Lunch England 435 for 8 dec and 168 for 5 (Root 74*, Stokes 20*) need 90 more to hit New Zealand 209 and 483
Root, having finished 153 not out in England’s first innings, continued to thwart the New Zealand attack, bringing down a run ball fifty and going to halftime on 74 with the same number of balls. Stokes was much more cautious in his approach and twice got away with edges going over the cordon for four, but stayed the course as England looked to seal their seventh successful fourth-innings chase since Brendon McCullum took over as manager on the year past.
Root’s proactivity was characterized by playing with offspinner, Michael Bracewell. He hit three fours and two sixes for 32 runs from 12 balls tackled, cutting England’s target below triple figures a few minutes before lunch.
With Bracewell under pressure, the home side’s cause was further damaged when Matt Henry was forced off the field with a sore back, leaving captain Tim Southee to operate as part of a three-man attack.
New Zealand needed to start well if they were to stop Bazball’s steamroller and the first hour could hardly have gone better for them. England lost 4-27, including the elimination of first-round centurion Harry Brook without facing a ball, as the scoreboard began to shake – but not for the expected reason.
Ollie Robinson, the night watchman, was dismissed on the third morning shift with his first rage shot, an upside-down slam down the line ending in the slip hands. With Ollie Pope twice beaten in his first three Southee balls, England looked to Ben Duckett to secure, but he managed to add a single boundary and ten runs to the night’s total before trying to cut Henry and pass to the wicket. .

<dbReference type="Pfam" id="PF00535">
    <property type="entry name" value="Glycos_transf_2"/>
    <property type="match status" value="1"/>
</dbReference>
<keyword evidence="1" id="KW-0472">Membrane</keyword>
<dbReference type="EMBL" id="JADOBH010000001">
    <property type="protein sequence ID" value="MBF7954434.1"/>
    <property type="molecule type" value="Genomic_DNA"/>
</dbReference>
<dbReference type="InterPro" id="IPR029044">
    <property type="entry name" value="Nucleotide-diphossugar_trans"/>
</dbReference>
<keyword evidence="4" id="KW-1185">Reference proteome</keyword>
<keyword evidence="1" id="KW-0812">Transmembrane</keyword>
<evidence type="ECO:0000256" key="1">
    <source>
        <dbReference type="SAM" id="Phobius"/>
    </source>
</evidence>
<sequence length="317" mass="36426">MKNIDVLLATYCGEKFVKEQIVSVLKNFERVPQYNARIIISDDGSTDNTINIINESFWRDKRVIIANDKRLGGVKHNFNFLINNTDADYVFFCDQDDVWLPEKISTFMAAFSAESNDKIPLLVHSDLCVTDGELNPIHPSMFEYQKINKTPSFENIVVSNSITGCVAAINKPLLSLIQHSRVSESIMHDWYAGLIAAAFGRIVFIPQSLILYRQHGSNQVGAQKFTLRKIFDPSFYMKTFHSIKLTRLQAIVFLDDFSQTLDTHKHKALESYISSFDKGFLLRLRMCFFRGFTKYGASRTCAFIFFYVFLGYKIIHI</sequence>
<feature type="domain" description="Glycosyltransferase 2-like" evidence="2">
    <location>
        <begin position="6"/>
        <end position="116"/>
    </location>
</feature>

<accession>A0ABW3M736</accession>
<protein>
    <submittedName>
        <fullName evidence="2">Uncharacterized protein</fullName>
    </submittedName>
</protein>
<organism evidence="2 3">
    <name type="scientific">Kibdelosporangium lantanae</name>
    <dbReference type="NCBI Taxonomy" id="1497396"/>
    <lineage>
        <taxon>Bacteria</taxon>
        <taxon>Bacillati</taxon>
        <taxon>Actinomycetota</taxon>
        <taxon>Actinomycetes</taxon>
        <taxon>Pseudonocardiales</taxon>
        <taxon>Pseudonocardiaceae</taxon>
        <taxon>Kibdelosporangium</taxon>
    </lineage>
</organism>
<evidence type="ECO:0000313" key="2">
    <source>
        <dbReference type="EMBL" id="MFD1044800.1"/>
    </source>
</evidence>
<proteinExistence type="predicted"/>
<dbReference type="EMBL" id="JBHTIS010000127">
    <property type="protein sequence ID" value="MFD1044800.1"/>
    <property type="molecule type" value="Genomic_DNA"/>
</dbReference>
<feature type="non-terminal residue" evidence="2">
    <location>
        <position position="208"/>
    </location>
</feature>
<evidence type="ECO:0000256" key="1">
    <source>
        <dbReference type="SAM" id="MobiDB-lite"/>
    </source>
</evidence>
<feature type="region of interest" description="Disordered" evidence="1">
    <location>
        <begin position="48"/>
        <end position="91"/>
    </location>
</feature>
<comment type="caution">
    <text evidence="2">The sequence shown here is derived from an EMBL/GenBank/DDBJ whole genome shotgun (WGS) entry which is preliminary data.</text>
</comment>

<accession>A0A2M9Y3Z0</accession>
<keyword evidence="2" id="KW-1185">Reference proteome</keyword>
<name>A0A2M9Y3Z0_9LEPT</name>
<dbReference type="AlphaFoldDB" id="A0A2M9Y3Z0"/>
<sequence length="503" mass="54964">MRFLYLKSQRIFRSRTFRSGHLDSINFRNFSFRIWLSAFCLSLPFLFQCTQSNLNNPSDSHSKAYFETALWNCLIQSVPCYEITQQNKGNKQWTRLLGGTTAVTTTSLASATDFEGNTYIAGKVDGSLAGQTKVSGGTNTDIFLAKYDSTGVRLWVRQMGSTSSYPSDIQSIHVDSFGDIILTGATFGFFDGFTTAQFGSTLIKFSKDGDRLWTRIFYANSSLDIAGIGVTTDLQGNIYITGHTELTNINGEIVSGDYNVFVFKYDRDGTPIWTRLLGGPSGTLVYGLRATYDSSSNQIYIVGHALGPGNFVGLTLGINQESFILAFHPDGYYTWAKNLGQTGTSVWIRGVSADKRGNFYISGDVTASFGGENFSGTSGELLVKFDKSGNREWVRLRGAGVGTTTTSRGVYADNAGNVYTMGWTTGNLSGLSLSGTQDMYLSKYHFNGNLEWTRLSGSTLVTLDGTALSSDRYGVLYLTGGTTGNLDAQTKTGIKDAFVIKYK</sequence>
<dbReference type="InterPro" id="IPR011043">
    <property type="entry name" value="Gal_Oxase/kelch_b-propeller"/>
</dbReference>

A period of silence followed, with Pope and Root struggling to recover, before New Zealand hit twice as many balls to send a wave of panic to the tourists. Pope had taken his first commanding drive, pulling Neil Wagner to four when he opted for a back-cut and headed straight for second slip, Tom Latham holding off a good chance.
England were 80 for 4 and it became 80 for 5 just a minute or two later when Root called without realizing that his back foot strike had not gone through the cordon, Bracewell diving from third slip to shoot a pitch to Tom Blundell which left Brook quite short, and continuing his run straight to the dressing room.
The danger was very clear for England, but Root took it upon himself to put the situation right. He was busy from the start, getting his first ball off the pads for two, although he needed a bit of luck pulling Wagner away from the slips to open his limit account.
The introduction of Bracewell brought a change in momentum as Root tried to take down the spinner. His first ball went over the top of the keeper’s sweep, and his second went over the middle of the wicket after advancing down the field, before a key four followed on the back square leg, the first bringing England 100.
Stokes was cautious, in stark contrast to his recent approach with the bat, and waited 12 balls to hit the target. He was worried about the extra bounce found by Henry, but with Blundell keeping close to the stumps, a fine tip deflected up and away from the keeper’s gloves for four. When Stokes opted to attack a few overs later, a flash drive just cleared Bracewell’s hand at third slip.
Stokes also appeared to be preoccupied with his long-standing left knee problem, grimacing in pain after connecting with a hard shot from Bracewell, but he signaled his appetite for the fight by crunching his third four later in the same over.
Alan Gardner is an associate editor at ESPNcricinfo. @alanroderick